Darren Moffatt (37:51):
We’re coming to the end. But before we go, it’s time for our regular segment, Nerd Under Pressure where a guest has to share one killer hack or tip, they recommend for you, our listeners. Now you didn’t hear this particular nerd today. He wasn’t in this episode, but he has been on the show before. So let’s find out who our nerd under pressure is today. Okay. Ben Thompson from Employment Hero. We now come to a recurring segment here at Nerge of business called Nerd Under Pressure.
Darren Moffatt (38:26):
So this is Nerd Under Pressure and, Ben today, you’re the employment nerd, we’re very keen to hear your thoughts, as the founder and CEO of a SAAS business. So software as a service business, what’s one killer hack you can recommend for our listeners on pricing and business models. I’m going to give you five seconds thinking time.
Ben Thompson (38:55):
Okay? Okay. Platforms that save people money by aggregating buying power. So you don’t necessarily even have to charge for them so free as a price point. Yep. Make them free and use leverage buying power, leverage to give people the things that they need at a lower cost yet, because you’ve built the aggregated buying power. You can still make a clip. Yeah.
Darren Moffatt (39:25):
Right. So I guess the best example of this might be Groupon or something like that.
Speaker 11 (39:30):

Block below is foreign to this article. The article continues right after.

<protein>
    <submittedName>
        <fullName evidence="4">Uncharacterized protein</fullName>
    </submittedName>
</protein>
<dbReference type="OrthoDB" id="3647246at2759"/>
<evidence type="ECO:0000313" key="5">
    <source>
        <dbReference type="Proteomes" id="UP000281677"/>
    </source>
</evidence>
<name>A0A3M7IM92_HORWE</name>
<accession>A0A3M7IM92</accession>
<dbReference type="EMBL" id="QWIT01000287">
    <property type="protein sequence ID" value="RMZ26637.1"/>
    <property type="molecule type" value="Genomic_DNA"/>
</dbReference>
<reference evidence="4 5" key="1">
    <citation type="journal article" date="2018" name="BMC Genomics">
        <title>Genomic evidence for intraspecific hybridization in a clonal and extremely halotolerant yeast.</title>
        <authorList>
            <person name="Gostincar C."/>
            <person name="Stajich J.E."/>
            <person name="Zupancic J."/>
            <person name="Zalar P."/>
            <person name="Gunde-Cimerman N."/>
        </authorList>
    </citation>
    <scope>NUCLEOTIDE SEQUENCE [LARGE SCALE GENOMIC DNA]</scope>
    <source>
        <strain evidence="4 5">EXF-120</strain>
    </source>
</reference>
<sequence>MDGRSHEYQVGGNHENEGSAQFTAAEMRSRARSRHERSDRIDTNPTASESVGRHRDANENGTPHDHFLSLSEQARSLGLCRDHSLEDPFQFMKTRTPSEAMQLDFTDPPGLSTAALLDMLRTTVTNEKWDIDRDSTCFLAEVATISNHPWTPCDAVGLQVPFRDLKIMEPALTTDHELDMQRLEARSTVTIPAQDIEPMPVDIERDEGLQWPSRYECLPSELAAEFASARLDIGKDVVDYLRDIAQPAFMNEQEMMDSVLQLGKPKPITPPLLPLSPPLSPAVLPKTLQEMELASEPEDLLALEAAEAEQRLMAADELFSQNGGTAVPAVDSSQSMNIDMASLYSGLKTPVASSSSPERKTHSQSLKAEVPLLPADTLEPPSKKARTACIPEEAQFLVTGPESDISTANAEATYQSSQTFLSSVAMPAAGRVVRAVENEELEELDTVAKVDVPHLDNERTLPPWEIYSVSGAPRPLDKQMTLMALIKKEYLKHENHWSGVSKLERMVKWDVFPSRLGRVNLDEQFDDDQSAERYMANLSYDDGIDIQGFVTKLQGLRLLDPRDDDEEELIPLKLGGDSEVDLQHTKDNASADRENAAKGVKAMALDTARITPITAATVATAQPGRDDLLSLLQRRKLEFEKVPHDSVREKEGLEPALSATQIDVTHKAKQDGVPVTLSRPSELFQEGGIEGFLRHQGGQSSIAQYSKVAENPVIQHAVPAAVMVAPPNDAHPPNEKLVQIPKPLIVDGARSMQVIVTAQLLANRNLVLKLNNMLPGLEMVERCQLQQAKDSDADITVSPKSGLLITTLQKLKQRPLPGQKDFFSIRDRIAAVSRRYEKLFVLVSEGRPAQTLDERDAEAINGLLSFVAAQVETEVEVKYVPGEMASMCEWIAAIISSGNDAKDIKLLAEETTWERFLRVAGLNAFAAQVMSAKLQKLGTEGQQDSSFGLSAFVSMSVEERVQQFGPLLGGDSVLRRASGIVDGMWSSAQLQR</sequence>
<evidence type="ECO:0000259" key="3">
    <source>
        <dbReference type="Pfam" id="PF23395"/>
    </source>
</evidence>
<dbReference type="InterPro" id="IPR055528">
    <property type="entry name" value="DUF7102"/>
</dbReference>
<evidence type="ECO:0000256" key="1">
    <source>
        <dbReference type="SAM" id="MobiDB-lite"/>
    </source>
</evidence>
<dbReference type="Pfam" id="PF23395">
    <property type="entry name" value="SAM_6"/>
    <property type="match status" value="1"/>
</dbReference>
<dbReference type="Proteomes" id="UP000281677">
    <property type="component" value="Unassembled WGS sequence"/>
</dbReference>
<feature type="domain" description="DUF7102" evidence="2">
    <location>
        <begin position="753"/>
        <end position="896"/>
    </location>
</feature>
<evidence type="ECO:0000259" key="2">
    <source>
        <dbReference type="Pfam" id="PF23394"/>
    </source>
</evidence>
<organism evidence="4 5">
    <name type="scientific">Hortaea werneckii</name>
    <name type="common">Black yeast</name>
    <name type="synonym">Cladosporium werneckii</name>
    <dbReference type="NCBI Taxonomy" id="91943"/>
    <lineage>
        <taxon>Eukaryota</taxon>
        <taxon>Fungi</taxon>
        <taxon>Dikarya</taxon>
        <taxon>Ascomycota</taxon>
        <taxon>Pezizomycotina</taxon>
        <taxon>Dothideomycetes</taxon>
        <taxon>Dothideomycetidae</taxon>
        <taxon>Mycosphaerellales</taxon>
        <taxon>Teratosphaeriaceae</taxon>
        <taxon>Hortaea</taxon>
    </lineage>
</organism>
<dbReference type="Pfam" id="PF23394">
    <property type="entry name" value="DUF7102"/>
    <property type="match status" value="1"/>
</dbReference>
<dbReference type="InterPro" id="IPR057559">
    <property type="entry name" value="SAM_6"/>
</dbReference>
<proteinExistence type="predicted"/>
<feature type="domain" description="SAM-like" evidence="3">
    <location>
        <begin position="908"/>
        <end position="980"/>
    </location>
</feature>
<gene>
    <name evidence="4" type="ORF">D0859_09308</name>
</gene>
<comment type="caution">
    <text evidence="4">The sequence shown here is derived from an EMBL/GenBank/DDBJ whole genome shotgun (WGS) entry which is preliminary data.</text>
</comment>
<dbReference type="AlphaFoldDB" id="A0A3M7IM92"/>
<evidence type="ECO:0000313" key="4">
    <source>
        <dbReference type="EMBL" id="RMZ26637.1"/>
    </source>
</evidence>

I think Amazon’s a great example, you know, you know, look at, look at the cost of goods on Amazon. That’s just, they’ve driven prices down. Yeah. Um, but they’ve made it easier for all of us to buy things online and the things that we may or may not need. Um, but at lower prices and they’re making a clip. Yep. Fantastic.
Darren Moffatt (39:48):
So, thanks for listening to Episode 19 of the Nerd of Business podcast. If you’ve enjoyed it, please leave a review on Apple, Spotify, Google, or wherever you listen to your podcasts. It helps us climb up the ranks and become more visible to other people. Just like you remember. We really want to help as many entrepreneurs and businesses as possible. If you’ve got a question, awesome feedback. We’d love to hear from you. You can engage with us at webbuss.com.au/nerds That’s webbuzz.com.au/nerds
Darren Moffatt (40:15):
So feel free to reach out and say hello. I want to thank all of our guests and the team at WebBuzz for helping me put this show together. We’ll be back in two weeks with our next episode, which is a really big one. It’s Raising Capital for Startups. How, when and what venture capitalists are looking for in a product. Until then I’m your host, Darren Moffatt. And I look forward to nerding out with you next time. Bye for now.